Spotted Hyena (Crocuta crocuta)
In a clearing near the airstrip of Stanley’s Camp, located in the Okavango Delta of Botswana, we encountered a clan of spotted hyenas (Crocuta crocuta).
From a distance we could see some standing sentry in every direction while others napped in the tall dry grass of the savannah.
Though their silhouette is more canine, their fluffy fur coat suggests their feline roots.
Our guide, Poniso, knew right away that they had just eaten; observing the red blood coating their necks and legs with their heavy bellies hanging low to the ground.
The quiet lazy mood indicates that there was enough for everyone, even sufficient to produce rich milk for young cubs. Spotted hyena milk has the highest protein content of any terrestrial carnivore, second only to polar bear milk.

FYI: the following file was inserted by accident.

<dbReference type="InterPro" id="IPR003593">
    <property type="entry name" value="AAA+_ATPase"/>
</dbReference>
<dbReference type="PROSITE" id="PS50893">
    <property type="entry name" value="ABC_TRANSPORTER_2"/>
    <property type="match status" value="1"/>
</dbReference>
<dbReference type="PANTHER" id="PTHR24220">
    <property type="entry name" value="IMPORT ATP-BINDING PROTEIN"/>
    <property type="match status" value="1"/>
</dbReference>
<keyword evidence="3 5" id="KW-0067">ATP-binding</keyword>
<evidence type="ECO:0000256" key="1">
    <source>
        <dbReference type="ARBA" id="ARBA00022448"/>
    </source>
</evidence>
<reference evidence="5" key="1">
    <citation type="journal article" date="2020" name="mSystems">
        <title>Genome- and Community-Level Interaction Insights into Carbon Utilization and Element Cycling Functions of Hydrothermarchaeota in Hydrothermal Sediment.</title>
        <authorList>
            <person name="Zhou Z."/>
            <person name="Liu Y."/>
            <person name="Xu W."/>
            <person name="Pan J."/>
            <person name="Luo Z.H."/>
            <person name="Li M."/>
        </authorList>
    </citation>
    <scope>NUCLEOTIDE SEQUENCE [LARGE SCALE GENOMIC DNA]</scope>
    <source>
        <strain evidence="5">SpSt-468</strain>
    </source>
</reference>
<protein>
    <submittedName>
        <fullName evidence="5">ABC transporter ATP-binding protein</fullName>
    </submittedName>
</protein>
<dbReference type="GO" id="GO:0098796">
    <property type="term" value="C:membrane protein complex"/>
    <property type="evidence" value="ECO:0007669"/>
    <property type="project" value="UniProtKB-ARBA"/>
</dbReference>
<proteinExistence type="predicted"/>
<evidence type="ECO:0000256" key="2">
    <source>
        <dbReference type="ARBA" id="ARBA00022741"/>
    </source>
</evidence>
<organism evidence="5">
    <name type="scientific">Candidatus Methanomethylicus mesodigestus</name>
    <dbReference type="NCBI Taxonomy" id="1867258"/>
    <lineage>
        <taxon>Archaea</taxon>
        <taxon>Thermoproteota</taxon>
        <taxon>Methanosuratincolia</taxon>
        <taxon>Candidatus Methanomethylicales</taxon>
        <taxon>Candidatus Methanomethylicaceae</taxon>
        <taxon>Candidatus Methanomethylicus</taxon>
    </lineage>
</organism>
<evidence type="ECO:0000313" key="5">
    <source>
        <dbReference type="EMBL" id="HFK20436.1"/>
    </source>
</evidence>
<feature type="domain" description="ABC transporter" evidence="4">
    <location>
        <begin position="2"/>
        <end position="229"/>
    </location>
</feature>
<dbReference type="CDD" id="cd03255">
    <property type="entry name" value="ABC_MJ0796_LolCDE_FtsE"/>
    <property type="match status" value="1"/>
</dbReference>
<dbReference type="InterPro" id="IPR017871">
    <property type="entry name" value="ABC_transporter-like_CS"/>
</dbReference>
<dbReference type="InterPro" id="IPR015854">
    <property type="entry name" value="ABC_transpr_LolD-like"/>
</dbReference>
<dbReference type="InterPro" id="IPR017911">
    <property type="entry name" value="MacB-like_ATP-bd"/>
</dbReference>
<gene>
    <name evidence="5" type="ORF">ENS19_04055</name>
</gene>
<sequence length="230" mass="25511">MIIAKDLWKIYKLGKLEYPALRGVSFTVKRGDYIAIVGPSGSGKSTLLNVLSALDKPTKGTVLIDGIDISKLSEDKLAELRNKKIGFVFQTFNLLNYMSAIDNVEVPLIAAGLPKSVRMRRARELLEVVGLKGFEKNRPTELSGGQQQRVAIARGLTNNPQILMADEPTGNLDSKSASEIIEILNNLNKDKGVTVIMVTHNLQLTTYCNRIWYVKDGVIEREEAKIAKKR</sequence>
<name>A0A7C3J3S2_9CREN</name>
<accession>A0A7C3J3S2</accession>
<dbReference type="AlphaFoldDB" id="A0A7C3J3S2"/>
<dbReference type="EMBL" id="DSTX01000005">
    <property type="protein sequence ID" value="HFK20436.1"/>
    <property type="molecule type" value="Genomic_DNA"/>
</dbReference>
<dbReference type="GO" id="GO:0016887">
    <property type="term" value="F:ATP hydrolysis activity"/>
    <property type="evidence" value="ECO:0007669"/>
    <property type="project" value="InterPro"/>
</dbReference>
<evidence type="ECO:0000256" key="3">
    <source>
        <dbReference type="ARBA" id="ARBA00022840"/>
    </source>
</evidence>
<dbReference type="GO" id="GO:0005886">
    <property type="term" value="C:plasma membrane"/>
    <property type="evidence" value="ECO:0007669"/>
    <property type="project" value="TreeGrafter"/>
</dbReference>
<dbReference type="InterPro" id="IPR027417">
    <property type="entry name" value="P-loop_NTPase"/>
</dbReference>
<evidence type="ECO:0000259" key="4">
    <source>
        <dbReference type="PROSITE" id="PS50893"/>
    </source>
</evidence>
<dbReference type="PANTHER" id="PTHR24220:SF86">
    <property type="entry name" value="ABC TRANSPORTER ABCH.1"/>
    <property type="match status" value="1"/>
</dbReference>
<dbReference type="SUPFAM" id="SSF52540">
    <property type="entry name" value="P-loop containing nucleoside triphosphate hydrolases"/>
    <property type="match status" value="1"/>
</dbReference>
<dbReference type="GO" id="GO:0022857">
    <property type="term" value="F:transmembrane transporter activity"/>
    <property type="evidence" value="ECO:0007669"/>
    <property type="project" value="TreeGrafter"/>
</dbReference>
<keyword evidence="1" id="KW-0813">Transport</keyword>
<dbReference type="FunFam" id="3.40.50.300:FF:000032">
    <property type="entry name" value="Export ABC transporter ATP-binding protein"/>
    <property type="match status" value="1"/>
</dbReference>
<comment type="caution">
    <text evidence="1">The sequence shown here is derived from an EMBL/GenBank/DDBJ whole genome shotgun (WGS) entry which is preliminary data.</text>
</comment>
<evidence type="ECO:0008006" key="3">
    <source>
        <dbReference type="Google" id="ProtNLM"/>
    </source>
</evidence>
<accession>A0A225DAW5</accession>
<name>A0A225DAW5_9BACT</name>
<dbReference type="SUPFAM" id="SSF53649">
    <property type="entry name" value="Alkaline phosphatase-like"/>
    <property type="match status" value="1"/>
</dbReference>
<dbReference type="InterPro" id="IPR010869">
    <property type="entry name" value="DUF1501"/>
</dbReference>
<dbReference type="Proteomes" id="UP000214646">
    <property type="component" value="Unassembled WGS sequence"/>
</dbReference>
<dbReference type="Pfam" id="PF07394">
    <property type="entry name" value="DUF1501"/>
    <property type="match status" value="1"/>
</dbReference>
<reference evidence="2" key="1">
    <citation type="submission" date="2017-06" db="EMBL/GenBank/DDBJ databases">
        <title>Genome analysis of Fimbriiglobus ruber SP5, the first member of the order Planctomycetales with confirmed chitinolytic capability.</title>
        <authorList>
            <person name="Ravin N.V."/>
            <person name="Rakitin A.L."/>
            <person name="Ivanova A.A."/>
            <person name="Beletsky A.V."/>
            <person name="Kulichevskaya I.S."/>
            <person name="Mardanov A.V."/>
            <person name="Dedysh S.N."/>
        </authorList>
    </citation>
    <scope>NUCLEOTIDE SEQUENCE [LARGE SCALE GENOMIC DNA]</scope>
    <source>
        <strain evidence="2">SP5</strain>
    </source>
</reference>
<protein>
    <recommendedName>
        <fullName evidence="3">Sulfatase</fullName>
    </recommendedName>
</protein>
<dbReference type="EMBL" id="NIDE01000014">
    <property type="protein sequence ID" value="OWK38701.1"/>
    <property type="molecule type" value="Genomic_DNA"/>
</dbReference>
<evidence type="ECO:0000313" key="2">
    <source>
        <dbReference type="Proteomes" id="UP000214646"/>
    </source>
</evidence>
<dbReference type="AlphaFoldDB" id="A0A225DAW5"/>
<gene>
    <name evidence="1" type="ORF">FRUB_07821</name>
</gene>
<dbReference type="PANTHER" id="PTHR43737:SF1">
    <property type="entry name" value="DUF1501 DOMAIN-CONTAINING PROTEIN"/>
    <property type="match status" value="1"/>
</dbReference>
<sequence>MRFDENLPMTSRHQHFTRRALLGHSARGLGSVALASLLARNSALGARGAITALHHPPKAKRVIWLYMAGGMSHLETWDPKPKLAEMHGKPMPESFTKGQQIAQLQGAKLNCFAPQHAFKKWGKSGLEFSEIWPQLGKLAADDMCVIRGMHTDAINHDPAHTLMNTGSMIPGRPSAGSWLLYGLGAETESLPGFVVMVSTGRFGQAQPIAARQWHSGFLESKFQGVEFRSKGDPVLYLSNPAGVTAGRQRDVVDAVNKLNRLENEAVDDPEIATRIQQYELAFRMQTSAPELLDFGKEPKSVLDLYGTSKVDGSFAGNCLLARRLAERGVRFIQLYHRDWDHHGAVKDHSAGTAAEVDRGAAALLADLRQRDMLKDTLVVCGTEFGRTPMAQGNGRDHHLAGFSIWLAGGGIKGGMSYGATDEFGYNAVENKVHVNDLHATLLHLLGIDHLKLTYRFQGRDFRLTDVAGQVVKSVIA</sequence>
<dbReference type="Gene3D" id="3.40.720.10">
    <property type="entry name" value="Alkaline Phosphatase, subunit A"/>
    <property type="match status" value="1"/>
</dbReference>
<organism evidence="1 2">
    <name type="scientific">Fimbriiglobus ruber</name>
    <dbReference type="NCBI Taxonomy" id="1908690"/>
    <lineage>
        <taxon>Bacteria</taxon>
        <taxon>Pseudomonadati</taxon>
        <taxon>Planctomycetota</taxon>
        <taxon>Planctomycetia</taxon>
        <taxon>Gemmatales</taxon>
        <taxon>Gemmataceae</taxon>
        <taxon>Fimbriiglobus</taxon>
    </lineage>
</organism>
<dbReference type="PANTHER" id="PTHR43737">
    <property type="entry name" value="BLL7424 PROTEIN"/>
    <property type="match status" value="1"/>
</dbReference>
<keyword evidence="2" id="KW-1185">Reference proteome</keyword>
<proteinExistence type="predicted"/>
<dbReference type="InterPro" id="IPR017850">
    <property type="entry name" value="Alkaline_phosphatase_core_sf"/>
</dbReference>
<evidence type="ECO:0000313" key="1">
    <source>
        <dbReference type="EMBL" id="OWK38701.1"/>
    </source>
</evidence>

Cubs shed their brownish-black coat at age two to three months and then they develop the spotted coat.
Hyenas are well-equipped predators. They have the second most acidic digestive system in the animal kingdom, after the crocodile, allowing them to tolerate bacteria from carrion. Their strong jaws are capable of eating entire animals, pulverizing bones, horns, and teeth. Their scat is chalky white, filled with the calcium from the bones.
Completing the eco-cycle, the African Leopard Tortoise eats this dung to fortify its shell.
Though their skulking profile probably contributes to the hyena’s sinister reputation, they looked like real pussycats to me.